Review: Early Adelaide Architecture 1836 to 1886 by E.J.R. Morgan and S.H. Gilbert

Fans of Adelaide's history following European settlement/invasion are almost certain to be delighted with this glossy, hardcover volume that documents the history of Adelaide's buildings from 1836 to 1886 in atmospheric black and white. Provided, of course, that they can find a copy, as this one was published by Oxford University Press in 1969 and is long out of print.

There is something fascinating, and just a little heartbreaking about reading this one. Divided into two sections, it gives an insight into some of the earliest buildings located within the City of Adelaide, or the areas generally known as the the Adelaide CBD and North Adelaide (more on that, later,) and mourns the buildings that have already been demolished. A note in the jacket adds that just before the book went to print, a number of buildings featured in the book had also now suffered a similar fate. As is sadly typical of the era, there is no mention of the Kaurna people. Keep in mind that in 1969, First Nations People had only just won the right to be counted as citizens, and many things that we now consider normal, such as recognising the traditional owners of the land, were still many, many years away.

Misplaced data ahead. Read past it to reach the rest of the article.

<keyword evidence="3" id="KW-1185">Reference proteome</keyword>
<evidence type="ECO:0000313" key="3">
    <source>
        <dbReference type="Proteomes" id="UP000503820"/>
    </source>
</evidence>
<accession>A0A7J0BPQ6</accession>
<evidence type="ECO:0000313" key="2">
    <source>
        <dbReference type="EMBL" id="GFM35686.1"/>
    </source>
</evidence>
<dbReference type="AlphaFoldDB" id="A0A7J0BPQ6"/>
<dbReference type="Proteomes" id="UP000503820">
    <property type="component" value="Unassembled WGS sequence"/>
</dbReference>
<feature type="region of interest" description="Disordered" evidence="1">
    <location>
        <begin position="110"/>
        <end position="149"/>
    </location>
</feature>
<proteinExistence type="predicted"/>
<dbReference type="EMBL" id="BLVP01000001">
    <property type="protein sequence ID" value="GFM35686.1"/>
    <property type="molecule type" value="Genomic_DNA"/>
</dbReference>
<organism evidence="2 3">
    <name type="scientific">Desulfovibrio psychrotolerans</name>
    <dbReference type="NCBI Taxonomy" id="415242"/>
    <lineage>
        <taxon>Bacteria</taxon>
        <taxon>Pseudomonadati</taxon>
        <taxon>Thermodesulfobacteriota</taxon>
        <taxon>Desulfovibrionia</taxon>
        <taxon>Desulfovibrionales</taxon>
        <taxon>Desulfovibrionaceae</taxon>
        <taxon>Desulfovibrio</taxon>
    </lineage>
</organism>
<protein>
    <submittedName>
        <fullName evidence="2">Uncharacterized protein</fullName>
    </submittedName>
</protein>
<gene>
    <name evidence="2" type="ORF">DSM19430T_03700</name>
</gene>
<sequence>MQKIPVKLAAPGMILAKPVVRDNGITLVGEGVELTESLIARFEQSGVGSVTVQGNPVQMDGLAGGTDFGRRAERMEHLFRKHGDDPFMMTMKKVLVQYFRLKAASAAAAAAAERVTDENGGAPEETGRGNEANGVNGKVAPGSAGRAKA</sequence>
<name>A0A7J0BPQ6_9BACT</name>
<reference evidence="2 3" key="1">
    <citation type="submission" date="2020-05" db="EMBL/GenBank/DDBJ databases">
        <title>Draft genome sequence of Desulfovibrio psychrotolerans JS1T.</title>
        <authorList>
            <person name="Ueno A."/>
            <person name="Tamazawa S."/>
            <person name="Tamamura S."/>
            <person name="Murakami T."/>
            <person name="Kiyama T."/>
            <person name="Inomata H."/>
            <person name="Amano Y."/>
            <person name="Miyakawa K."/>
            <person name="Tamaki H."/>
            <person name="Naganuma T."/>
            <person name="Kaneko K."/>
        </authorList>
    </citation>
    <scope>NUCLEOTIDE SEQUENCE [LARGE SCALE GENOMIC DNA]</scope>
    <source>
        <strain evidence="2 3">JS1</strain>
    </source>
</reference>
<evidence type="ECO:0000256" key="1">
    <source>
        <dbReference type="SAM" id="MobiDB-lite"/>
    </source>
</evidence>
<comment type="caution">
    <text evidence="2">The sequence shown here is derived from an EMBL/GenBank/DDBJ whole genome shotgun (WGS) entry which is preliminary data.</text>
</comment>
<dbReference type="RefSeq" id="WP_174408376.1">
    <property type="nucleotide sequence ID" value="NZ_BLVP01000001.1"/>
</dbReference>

Anyway, it was interesting flicking through the book and looking at pictures of streets and buildings that were at once familiar, and many that were completely unknown. My heart broke just a little when I discovered that two beautiful toenhouses once sat at 17 and 19 Wright Street, which is now home to a drab car park. Meanwhile, there are other glimpses of hope. Bar Chambers at 34 Carrington Street looks more or less the same:


And 348 & 348 Carrington Street look much better today:




The volume also shines a light on local history and offers some interesting facts. For example, I had no idea that when the City of Adelaide was first planned, the area we know today as Adelaide or the Adelaide CBD, was originally known as South Adelaide, which also explains why the area directly to the north which makes up the City of Adelaide council area is known as North Adelaide. 

Overall, an interesting read and product of its time.

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